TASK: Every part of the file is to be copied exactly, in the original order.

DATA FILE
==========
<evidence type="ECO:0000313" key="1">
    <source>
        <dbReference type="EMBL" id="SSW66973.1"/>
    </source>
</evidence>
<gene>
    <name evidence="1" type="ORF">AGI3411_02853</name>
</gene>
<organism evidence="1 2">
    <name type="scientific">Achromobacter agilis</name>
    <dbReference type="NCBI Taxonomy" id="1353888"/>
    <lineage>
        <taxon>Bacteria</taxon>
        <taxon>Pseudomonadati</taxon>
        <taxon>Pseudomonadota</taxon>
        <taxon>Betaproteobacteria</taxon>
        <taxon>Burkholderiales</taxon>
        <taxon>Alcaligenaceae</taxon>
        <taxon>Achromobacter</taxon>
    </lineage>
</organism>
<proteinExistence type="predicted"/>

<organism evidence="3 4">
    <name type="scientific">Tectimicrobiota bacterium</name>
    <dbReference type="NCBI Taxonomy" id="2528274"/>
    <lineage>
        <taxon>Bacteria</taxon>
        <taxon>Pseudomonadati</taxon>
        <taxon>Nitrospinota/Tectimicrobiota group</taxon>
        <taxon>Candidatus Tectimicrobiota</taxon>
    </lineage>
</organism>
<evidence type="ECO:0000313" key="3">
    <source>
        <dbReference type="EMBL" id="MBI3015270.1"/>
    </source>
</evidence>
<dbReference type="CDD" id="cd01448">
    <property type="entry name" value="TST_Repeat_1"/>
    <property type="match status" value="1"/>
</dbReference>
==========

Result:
<evidence type="ECO:0000313" key="1">
    <source>
        <dbReference type="EMBL" id="SSW66973.1"/>
    </source>
</evidence>
<gene>
    <name evidence="1" type="ORF">AGI3411_02853</name>
</gene>
<organism evidence="1 2">
    <name type="scientific">Achromobacter agilis</name>
    <dbReference type="NCBI Taxonomy" id="1353888"/>
    <lineage>
        <taxon>Bacteria</taxon>
        <taxon>Pseudomonadati</taxon>
        <taxon>Pseudomonadota</taxon>
        <taxon>Betaproteobacteria</taxon>
        <taxon>Burkholderiales</taxon>
        <taxon>Alcaligenaceae</taxon>
        <taxon>Achromobacter</taxon>
    </lineage>
</organism>
<proteinExistence type="predicted"/>

<organism evidence="3 4">
    <name type="scientific">Tectimicrobiota bacterium</name>
    <dbReference type="NCBI Taxonomy" id="2528274"/>
    <lineage>
        <taxon>Bacteria</taxon>
        <taxon>Pseudomonadati</taxon>
        <taxon>Nitrospinota/Tectimicrobiota group</taxon>
        <taxon>Candidatus Tectimicrobiota</taxon>
    </lineage>
</organism>
<evidence type="ECO:0000313" key="3">
    <source>
        <dbReference type="EMBL" id="MBI3015270.1"/>
    </source>
</evidence>
<dbReference type="CDD" id="cd01448">
    <property type="entry name" value="TST_Repeat_1"/>
    <property type="match status" value="1"/>
</dbReference>